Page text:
Remember, reach schools are not only the Ivies or other top 30 schools. They should be reach schools relative to your application, so don't neglect this section if you are not planning to apply to top colleges.

Group 4: Dream Schools

Though similar to reach schools, I put dream schools in their own category because this is where your Early Decision (ED), Early Action (EA), or Restrictive Early Action (REA) school(s) belongs.

Each college has its own ED, EA, and REA policies. Some colleges, like the UC schools, do not have any early plans you can apply for. Other colleges, mostly top-tier schools like Stanford and certain Ivies, only have a REA option if you want to apply early. Therefore, it is extremely important to conduct detailed research to first find your most targeted schools, and then understand their early application options to determine which college(s) belong in this category.

The number of dream schools on your college list depends on the number of schools you plan to and can apply to in the early round, which is typically between 1 and 2.

Aspects of a College You Should Consider

Simply knowing the 4 groups of colleges you should have on your college list is not enough to make it perfect. Now, we must work to insert colleges into each of the slots by conducting online research or attending the information sessions of a variety of colleges that cover the following 5 important aspects:

1. Academics

Though some people say choosing a college is like choosing a mate, it is not entirely so. Ultimately, colleges are places of interdisciplinary learning and discovery that are targeted towards furthering and enhancing your education.

Investigate whether the college offers your intended major/concentration and whether the learning environment is one you see yourself thriving in. Factors to consider include the student-faculty ratio, average class size, and study abroad programs.

2. Location

It's likely that you will stay in the city or state where your college is located after graduation, so location is not only important for hyping up your college life but also for finding your future job. Consult your family for this aspect as well, and in the end, choose somewhere you see yourself genuinely enjoying.

This means that if you are for sure a city girl, colleges located in rural areas should probably not be too abundant on your list and only be considered if another aspect of it stands out to you.

3. College Size

From 1,000 to 50,000 students, the sizes of colleges differ significantly. Similar to the research done for the location of a college, understand what type of college you will thrive in. If small class seminars and a close-knit community attract you, look into colleges with a smaller undergrad population.

4. Social Activities

Some colleges prioritize learning groups, wherein students with similar academic interests are paired to do activities with one another more, while others emphasize service and leadership groups within the student body. In addition, some colleges may have strong sports teams or large sorority groups you may want to be a part of. Whatever your preferences, make sure the colleges on your list can satisfy them!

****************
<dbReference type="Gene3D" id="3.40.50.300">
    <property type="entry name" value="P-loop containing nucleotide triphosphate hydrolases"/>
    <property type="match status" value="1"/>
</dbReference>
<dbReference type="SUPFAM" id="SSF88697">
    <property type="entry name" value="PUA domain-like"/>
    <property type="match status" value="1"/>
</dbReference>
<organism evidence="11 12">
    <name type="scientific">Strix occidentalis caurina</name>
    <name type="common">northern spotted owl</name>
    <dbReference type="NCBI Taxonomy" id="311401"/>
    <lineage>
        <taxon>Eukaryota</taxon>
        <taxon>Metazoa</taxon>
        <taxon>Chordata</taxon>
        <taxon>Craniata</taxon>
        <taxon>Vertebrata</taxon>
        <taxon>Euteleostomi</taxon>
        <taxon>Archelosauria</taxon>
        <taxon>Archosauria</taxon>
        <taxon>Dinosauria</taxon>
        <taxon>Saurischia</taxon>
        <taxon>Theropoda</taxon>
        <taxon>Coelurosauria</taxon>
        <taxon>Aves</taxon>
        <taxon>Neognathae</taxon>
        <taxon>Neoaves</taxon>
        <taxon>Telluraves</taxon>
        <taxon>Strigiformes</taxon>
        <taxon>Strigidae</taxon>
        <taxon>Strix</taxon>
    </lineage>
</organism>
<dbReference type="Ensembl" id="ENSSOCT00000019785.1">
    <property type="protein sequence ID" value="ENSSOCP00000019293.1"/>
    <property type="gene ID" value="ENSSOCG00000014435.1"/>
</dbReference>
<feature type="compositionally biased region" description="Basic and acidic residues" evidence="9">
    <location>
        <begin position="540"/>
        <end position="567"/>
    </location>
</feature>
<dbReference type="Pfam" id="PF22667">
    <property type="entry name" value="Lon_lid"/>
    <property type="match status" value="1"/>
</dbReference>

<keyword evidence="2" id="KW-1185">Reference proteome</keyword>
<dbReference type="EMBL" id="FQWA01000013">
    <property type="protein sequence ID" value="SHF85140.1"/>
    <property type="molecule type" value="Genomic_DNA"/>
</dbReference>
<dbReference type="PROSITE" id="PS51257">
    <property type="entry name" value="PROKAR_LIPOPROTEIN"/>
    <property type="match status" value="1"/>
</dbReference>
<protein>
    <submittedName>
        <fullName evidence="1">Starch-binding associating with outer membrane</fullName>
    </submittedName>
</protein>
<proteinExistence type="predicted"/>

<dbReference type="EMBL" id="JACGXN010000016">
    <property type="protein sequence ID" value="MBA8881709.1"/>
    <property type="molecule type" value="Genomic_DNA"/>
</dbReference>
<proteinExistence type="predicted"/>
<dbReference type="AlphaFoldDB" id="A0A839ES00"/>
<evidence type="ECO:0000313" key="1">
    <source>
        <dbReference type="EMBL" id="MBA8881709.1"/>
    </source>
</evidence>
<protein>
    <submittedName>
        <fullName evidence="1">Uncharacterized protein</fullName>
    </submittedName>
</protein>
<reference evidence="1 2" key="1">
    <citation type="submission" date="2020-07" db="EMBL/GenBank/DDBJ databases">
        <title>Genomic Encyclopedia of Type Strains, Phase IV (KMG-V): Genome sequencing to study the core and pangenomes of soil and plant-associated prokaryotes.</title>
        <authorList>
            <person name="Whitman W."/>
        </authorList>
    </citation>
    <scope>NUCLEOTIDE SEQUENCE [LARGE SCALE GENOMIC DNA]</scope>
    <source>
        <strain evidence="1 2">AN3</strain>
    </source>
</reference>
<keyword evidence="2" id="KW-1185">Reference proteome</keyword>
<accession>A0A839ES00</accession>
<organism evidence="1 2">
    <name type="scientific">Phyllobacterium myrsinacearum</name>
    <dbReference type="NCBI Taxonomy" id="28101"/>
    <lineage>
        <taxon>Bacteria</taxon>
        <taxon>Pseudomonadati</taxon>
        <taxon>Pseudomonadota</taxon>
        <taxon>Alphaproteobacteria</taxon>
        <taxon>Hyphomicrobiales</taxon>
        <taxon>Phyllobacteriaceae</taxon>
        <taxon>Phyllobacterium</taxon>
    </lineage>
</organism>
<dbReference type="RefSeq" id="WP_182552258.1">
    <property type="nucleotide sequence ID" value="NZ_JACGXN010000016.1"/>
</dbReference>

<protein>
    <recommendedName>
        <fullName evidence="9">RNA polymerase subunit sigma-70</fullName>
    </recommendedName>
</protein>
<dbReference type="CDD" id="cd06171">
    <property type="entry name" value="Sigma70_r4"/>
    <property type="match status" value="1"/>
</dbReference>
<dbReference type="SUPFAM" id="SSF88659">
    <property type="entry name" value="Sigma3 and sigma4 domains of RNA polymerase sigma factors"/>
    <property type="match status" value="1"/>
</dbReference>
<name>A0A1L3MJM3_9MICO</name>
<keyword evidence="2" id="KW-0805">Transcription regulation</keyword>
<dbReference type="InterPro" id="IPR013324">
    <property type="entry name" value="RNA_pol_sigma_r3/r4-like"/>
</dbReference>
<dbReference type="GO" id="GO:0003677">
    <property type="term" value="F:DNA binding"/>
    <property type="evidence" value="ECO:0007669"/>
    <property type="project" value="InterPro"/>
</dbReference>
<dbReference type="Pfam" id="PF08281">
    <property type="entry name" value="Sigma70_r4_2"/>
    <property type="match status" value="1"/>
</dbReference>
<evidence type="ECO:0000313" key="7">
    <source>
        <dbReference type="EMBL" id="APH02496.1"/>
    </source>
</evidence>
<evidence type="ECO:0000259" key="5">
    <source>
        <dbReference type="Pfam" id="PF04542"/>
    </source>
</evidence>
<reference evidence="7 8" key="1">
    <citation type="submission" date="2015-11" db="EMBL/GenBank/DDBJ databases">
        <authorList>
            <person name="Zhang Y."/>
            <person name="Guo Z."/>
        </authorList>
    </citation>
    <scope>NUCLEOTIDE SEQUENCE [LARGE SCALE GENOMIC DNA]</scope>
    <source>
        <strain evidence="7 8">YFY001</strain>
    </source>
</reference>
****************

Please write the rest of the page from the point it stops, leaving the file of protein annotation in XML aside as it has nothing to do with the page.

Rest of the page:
5. Application requirements

Even when you have done enough research and drafted a college list you are proud of, time may be your final competitor. Students remove colleges from their list at the last minute all the time, so don't be surprised to find yourself doing that too. This can be caused by being too ambitious and adding more colleges than you can handle, bad time management throughout the summer and fall, or unexpected challenges that hurtle your way.

To minimize the chance of wasting time spent on half-finished essays you didn't have time to perfect and submit, do some research beforehand to get yourself familiar with the workload you will be dealing with. Some colleges have fairly simple applications with only one reusable personal statement and a short supplemental essay, while others may require multiple long essays as well as a plethora of 50-word short response questions. Therefore, take the load of application requirements into consideration as you perfect your college list.

6. Cost

Most colleges offer need-based or need-blind financial aid packages to their students, but sometimes it's just not enough to support your education for four or more years. Therefore, you should click into the "Financial Aid" tab on colleges' websites (highlighted in the image below) to calculate your financial costs as another statistic that may influence your decision on applying to the college or not. Again, each college has its own tuition fee and financial aid packages. As a reference, here is the financial aid calculator for UCLA.

Almost there!

By this time of the year, every rising senior is a shining rockstar! You've made it so far already––writing and submitting your application are the last steps before being admitted and taking that senior trip you've probably been planning since you were a freshman.

Best of luck to all applicants out there, and I hope you will be admitted into your dream school!

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Katherine Wang
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Katherine is a current junior in high school. A storyteller at heart, she loves to write short stories and narratives. Outside of writing, Katherine also enjoys drawing, cooking, and swimming.